Watch astronauts finally munch on space-grown lettuce

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Space Farm-to-Table: Astronauts Get First Taste of Food Grown in Space

Alien lettuce is a thing. And it tastes like arugula.

In an attempt to experiment with space-grown food, the International Space Station crew recently tried their own lettuce, which was "planted" and grown in the station's "space farm."

The lettuce took 33 days to grow from seeds that were carried onto the station over a year ago, but activated only about a month before the final tasting.

According to the Independent, the farm's technology uses a combination of red, blue and green LEDs to make the lettuce grow in a way that makes the final product look familiar to the one on Earth.

This is an important steps that opens the door to sustainable solution to the food issue for when humans will try to inhabit Mars or embark on another trip far into space.

See photos of the space lettuce:

NASA's eating lettuce in space
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Watch astronauts finally munch on space-grown lettuce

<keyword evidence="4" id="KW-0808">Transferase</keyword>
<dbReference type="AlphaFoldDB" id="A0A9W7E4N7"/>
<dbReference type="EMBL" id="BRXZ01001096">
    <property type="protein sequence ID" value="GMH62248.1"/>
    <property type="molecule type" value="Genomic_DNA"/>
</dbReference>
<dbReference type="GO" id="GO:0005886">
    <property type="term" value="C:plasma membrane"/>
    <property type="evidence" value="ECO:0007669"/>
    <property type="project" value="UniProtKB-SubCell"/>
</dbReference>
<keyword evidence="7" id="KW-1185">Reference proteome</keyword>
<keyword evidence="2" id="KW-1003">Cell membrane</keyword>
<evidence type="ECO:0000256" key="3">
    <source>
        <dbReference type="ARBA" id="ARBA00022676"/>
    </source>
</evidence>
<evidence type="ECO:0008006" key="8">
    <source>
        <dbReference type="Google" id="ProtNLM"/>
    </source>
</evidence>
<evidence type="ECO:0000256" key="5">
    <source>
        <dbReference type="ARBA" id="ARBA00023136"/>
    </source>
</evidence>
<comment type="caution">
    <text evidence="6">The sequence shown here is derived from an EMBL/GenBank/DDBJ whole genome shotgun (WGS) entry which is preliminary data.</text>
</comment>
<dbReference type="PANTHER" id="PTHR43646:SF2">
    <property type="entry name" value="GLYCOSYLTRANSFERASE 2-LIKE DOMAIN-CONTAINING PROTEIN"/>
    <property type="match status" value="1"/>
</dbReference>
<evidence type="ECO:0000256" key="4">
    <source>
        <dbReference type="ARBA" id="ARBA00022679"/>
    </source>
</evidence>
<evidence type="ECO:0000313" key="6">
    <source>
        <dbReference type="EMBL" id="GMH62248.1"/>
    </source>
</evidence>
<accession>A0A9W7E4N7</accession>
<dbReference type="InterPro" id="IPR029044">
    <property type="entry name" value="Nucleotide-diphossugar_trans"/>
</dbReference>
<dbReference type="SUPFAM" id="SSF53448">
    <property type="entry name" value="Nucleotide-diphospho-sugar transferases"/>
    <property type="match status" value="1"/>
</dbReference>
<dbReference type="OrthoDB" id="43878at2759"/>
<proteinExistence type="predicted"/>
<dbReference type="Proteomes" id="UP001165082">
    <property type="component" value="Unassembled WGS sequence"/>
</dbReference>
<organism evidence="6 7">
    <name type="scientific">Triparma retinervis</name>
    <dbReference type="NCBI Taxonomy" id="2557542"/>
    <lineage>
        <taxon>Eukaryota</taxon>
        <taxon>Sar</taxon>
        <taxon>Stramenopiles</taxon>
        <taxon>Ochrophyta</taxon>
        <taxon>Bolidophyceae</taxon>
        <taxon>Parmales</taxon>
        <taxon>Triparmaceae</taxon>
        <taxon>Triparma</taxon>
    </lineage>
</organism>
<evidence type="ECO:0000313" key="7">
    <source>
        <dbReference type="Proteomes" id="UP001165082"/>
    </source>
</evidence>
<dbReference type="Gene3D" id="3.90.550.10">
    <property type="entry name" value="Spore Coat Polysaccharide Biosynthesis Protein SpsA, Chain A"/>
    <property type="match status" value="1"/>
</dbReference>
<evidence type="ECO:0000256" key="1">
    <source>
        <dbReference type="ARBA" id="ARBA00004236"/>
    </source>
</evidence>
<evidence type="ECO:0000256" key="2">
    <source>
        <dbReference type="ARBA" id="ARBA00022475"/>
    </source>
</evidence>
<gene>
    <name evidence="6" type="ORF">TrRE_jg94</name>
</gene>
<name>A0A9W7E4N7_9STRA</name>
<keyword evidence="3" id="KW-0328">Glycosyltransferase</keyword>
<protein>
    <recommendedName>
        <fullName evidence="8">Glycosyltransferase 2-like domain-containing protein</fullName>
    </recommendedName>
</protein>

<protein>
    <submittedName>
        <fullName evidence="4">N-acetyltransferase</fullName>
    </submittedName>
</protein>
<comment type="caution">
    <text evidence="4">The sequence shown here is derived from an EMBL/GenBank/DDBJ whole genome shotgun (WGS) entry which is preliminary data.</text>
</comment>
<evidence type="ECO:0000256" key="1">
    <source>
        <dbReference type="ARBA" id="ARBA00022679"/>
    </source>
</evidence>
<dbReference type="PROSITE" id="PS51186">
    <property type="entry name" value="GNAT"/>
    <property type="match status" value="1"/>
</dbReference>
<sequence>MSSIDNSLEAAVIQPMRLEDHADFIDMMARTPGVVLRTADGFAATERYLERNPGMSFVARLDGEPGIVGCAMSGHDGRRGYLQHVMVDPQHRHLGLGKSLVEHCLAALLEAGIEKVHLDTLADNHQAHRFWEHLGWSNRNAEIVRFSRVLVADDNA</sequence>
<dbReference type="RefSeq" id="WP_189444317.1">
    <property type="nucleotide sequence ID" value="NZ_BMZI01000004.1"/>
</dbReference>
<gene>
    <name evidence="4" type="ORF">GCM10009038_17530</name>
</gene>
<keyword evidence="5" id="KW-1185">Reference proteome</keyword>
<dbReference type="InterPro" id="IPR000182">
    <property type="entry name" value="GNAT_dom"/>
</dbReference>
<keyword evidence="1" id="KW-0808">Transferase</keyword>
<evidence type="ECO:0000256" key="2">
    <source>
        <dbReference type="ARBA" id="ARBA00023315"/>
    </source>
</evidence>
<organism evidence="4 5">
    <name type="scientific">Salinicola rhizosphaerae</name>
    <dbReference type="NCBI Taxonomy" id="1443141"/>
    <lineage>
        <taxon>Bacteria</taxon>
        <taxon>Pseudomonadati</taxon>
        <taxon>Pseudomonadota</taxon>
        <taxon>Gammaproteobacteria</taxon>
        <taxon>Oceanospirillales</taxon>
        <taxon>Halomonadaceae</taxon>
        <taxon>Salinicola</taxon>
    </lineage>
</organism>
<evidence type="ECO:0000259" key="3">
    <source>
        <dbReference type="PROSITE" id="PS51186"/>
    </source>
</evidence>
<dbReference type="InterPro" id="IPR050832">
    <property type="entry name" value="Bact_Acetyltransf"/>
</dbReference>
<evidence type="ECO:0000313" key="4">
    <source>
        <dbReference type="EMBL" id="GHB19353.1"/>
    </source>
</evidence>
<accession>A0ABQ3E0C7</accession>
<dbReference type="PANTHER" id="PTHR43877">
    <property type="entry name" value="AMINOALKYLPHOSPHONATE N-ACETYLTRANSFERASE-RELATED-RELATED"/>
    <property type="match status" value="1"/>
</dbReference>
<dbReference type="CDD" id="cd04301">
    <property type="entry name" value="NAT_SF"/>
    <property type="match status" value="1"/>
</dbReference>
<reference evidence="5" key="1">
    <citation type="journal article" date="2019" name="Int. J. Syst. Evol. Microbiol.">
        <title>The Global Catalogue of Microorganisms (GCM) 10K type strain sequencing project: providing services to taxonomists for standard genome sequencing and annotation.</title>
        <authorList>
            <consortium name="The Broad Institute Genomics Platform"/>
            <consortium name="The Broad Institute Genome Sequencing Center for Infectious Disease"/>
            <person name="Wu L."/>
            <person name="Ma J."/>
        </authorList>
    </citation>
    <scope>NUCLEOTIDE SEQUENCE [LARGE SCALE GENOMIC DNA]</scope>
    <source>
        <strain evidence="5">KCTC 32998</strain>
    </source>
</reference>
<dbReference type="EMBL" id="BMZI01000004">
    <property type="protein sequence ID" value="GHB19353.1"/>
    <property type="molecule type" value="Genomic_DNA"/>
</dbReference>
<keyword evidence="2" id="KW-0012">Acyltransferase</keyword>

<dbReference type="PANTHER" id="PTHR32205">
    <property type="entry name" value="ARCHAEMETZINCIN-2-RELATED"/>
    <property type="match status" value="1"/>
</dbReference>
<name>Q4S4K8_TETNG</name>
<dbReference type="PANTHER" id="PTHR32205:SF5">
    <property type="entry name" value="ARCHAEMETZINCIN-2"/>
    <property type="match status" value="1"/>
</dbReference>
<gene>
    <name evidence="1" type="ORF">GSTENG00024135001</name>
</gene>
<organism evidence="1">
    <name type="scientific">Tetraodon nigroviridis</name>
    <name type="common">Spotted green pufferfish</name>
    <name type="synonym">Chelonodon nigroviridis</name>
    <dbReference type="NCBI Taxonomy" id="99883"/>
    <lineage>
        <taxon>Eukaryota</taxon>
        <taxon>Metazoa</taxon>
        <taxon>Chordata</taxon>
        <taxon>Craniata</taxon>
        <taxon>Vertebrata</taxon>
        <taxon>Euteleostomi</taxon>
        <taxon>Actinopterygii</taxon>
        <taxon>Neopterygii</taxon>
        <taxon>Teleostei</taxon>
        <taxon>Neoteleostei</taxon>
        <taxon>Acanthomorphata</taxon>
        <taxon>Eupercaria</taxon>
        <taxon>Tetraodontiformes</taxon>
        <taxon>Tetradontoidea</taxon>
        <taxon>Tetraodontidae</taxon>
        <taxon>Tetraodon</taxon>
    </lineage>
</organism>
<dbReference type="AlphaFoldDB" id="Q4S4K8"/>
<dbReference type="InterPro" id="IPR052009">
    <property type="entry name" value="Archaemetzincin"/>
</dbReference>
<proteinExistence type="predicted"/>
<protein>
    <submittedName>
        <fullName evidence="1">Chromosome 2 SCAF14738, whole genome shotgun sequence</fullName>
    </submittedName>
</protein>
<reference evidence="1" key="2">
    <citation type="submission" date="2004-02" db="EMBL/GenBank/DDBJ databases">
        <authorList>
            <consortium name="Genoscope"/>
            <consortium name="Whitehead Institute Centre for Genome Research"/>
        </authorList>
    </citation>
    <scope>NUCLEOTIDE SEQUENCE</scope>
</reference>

Fresh food grown in the microgravity environment of space officially is on the menu for the first time for NASA astronauts on the International Space Station. Expedition 44 crew members, including NASA's one-year astronaut Scott Kelly, are ready to sample the fruits of their labor after harvesting a crop of "Outredgeous" red romaine lettuce Monday, Aug. 10, from the Veggie plant growth system on the nation’s orbiting laboratory. (Photo via NASA)
NASA plans to grow food on future spacecraft and on other planets as a food supplement for astronauts. Fresh food, such as vegetables, provide essential vitamins and nutrients that will help enable sustainable deep space pioneering. (Photo via NASA)
Astronauts on the International Space Station are ready to sample their harvest of a crop of "Outredgeous" red romaine lettuce from the Veggie plant growth system that tests hardware for growing vegetables and other plants in space. (Photo via NASA)

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